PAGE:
'Brandenburg' Concerto No. 4 in G major

'Brandenburg' Concerto No. 4 in G major

BWV 1049 performed by the Netherlands Bach Society
conducted by Shunske Sato
Felix Meritis, Amsterdam

  • Menu
  • 1. Allegro
  • 2. Andante
  • 3. Presto

Behind the music

Extra videos
Extra videos

Blurring the boundaries

How Bach deliberately obscures the traditional concerto form

In this concerto, Bach is continually misleading us. Which instruments are the real soloists? Initially, the lead is taken by the two recorders, but after the introductory refrain it appears that the violin is the soloist. After the next refrain, the two recorders take over again, but they are soon trumped by the violin, which steals the show in a whirlwind of dizzying notes. And so it continues. The roles are always ambiguous, especially as far as the recorders are concerned.

In the solemn second movement, they are clearly the soloists, but in the third movement the same notes are regularly played by both. Bach deliberately obscures the usually clear contrast between soloists and ensemble. And as if wanting to underline this confusion, he starts the third movement as a fugue, a form in which all the parts are equal by definition. But just when we think it is turning into a real fugue, we hear another violin solo. Bach then goes on to intersperse the traditional alternation between tutti refrains and solo passages with fugue-like imitations. And so his play on the characteristic elements of the concerto form draws to a close in a suitably subversive and boundary-blurring way.

Brandenburg concertos, BWV 1046-1051
In March 1721, Bach sent a manuscript from Köthen to Berlin entitled ‘Six concertos with several instruments’ (Six concerts avec plusieurs instruments), dedicated to Christian Ludwig (1677-1734), Margrave of Brandenburg-Schwedt. In the preface, Bach stated that he had played for the margrave ‘a couple of years ago’ and had promised to send him ‘some of his compositions’. That was probably during a visit to Berlin in March 1719, when Bach had travelled to the Prussian capital to take receipt of a new harpsichord for the court in Köthen. The music that he sent to the margrave a couple of years later (which subsequently became known as the 'Brandenburg' Concertos) was Bach’s ultimate view of the most important large-scale instrumental genre of his day: the concerto.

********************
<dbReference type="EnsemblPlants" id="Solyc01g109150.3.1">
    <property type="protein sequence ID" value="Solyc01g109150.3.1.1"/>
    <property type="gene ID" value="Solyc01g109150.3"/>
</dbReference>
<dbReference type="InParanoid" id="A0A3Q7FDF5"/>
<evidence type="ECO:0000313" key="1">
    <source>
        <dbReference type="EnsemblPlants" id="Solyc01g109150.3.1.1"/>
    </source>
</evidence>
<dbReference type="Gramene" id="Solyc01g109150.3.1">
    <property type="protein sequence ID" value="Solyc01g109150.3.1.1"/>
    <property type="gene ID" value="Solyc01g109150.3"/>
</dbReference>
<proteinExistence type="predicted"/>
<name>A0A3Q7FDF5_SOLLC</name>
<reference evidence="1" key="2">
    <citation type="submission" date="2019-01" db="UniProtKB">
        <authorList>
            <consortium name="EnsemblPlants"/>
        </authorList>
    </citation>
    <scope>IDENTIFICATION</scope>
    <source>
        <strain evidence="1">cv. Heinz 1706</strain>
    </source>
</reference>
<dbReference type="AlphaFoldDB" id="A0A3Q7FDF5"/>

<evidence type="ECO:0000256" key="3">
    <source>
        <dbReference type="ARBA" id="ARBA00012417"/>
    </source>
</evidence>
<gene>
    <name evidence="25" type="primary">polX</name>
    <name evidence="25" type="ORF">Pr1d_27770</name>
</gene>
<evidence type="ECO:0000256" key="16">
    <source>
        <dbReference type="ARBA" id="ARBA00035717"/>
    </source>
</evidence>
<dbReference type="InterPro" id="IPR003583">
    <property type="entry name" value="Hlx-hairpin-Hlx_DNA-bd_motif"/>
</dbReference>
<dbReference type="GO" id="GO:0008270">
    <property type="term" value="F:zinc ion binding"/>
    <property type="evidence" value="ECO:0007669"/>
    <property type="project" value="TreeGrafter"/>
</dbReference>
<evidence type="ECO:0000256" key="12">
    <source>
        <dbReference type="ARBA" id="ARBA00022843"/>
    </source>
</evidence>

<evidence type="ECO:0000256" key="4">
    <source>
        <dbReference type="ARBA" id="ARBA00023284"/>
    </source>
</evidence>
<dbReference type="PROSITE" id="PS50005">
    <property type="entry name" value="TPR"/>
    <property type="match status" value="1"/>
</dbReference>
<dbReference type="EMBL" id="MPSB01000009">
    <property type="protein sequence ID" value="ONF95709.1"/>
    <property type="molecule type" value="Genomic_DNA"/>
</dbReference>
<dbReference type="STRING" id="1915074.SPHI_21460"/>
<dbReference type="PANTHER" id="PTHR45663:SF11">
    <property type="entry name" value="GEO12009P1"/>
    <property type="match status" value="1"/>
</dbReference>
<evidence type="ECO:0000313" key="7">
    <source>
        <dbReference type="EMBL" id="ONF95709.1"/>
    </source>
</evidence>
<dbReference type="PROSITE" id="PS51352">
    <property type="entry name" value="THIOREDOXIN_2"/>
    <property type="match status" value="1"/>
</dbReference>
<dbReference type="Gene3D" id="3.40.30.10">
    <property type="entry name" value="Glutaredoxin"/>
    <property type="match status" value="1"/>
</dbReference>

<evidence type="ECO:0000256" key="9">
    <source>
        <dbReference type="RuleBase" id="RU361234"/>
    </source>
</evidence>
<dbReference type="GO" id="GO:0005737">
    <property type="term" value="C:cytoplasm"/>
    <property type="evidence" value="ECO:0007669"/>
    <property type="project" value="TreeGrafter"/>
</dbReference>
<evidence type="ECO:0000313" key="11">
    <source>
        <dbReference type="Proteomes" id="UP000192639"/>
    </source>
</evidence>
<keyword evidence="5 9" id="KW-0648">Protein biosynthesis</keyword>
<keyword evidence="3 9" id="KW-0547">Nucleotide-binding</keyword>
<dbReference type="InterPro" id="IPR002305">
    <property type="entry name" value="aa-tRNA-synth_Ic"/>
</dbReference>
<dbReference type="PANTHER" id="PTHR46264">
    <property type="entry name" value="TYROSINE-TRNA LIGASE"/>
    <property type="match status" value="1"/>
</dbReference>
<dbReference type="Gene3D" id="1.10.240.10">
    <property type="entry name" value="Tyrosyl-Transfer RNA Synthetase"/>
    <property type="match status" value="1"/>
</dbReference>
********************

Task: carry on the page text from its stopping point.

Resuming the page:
A concerto nearly always involves a solo instrument (or combination of solo instruments) and an ensemble. The key idea is the alternation between one or more soloists and the whole ensemble, in a sort of light-hearted competition. In the six 'Brandenburg' Concertos, Bach explores every facet of this genre, with regard to both instrumentation and the way in which he handles the form. All the traditionally used string and wind instruments and the harpsichord appear as soloists, the musical forms range from court dances to near-fugues, and the relationship between the solos and tutti instruments is always shifting. Together, the six concertos thus form a virtuoso sample sheet of the Baroque concerto.

Concerto in G major
'Brandenburg' Concerto No. 4
orchestral works
Brandenburg concertos
Dedicated in 1721 to Margrave Christian Ludwig of Brandenburg
Special notes
Between 1735 and 1746, Bach arranged this Brandenburg concerto no. 4 as a harpsichord concerto (BWV 1057).

With support from

Bach fund of the Netherlands Bach Society, Felix Meritis

Extra videos

Shunske Sato and Heiko ter Schegget

“Violinist Shunske Sato apologizes to recorder player Heiko ter Schegget for the space he claims in this concerto.”

Vocal texts




  • Release date
    2 October 2015
  • Recording date
    19 May 2015
  • Location
    Felix Meritis, Amsterdam
  • Violin and direction
    Shunske Sato
  • Recorder
    Heiko ter Schegget, Benny Aghassi
  • Violin 1
    Lucia Giraudo
  • Violin 2
    Pieter Affourtit
  • Viola
    Anneke van Haaften
  • Cello
    Lucia Swarts
  • Double bass
    James Munro
  • Harpsichord
    Siebe Henstra
  • Director and editor
    Lucas van Woerkum
  • Music recording, edit and mix
    Guido Tichelman, Bastiaan Kuijt
  • Camera
    Robert Berger, Simon Aarden, Maarten van Rossem
  • Lights
    Zen Bloot, Patrick Galvin
  • Camera assistant
    Uriel Matahelumual
  • Interview
    Onno van Ameijde
  • Producer concert
    Erik van Lith
  • Producer film
    Jessie Verbrugh
  • With support from
    Bach fund of the Netherlands Bach Society, Felix Meritis

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